Marriage eventually did not protect the young women. A two-judge bench sent them back to their parents. Facing criminal charges and fearing arrest, Shahan Sha and Sirajudeen filed bail applications. These came up before another judge, Justice KT Sankaran, on September 29. To their great shock, Justice Sankaran accepted the police’s version of events. More consequentially, he saw a larger conspiracy at play.

“It is stated that there is a movement or project which is called ‘Romeo Jihad’ or ‘Love Jihad’ conceived by a section of the Muslims,” he said. “It is stated that Muslim boys are directed to pretend love to girls of other religions and get them converted to Islam. Lot of money is available for executing the project. There are men whose help is available at any time. Organisations are also there to implement the project.”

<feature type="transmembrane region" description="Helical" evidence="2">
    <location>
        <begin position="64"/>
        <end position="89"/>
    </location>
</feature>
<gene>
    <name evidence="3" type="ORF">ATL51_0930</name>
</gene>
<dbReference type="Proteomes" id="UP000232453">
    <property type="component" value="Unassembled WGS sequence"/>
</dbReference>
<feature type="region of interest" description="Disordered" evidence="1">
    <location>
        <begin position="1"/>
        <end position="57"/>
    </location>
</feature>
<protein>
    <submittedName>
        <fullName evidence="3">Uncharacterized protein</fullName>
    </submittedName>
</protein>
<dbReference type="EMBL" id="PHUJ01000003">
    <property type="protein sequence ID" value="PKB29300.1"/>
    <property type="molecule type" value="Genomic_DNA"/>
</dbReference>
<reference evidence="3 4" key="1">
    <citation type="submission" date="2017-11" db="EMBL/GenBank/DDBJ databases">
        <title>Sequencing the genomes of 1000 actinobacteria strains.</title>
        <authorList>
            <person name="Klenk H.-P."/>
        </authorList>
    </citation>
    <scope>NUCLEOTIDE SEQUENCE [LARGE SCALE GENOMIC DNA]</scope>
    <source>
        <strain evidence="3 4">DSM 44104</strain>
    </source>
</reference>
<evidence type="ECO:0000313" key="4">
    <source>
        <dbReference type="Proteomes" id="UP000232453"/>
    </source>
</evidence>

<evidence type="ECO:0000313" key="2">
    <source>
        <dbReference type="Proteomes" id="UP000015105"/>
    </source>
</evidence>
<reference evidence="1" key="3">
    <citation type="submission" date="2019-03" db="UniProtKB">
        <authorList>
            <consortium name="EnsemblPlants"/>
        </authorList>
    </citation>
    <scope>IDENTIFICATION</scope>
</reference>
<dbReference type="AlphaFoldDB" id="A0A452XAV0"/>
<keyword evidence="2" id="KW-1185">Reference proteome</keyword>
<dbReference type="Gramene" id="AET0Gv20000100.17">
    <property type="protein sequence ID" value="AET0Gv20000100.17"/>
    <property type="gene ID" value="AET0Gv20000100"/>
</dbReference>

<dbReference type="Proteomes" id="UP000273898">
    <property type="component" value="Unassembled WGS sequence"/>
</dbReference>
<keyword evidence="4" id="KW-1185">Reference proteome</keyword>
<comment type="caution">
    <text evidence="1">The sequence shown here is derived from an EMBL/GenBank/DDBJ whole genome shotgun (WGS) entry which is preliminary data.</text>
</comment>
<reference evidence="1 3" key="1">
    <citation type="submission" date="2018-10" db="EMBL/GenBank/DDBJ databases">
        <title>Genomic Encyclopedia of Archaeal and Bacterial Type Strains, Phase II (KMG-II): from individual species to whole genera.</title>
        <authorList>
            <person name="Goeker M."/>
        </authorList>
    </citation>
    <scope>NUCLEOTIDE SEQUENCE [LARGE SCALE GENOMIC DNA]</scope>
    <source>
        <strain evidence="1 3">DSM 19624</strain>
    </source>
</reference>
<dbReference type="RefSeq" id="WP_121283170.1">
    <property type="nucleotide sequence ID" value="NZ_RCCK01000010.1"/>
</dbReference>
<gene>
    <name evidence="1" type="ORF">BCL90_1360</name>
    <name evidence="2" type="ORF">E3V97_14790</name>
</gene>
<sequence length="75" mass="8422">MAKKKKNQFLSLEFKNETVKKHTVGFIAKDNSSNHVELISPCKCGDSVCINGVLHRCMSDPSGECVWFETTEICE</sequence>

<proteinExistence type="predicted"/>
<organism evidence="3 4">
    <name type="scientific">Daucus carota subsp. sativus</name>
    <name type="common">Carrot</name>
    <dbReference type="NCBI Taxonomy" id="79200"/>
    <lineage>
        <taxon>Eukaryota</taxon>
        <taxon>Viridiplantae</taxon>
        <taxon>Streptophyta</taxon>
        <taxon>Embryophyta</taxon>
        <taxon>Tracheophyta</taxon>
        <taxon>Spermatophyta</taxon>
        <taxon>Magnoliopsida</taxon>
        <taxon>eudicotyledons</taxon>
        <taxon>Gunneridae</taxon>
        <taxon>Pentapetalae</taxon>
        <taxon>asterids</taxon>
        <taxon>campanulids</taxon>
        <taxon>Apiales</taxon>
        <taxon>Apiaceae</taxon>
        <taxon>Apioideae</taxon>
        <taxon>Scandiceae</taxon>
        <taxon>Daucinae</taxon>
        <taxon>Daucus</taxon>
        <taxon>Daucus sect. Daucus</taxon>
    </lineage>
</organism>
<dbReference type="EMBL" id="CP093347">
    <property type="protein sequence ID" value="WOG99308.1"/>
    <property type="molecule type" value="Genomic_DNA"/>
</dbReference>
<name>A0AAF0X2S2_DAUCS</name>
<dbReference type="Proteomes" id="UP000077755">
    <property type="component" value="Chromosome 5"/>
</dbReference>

The order did not specify the source of these assertions.

Justice Sankaran directed the Director General of Police (DGP) in Kerala to respond, within three weeks, to eight questions, starting with whether a “love jihad” movement existed within the state. He also sought replies from the central government.

Disclosure: Supriya Sharma is the Executive Editor of Scroll.

Excerpted with permission from Love Jihad and Other Fictions: Simple Facts to Counter Viral Falsehoods, Sreenivasan Jain, Mariyam Alavi, and Supriya Sharma, Aleph Book Company.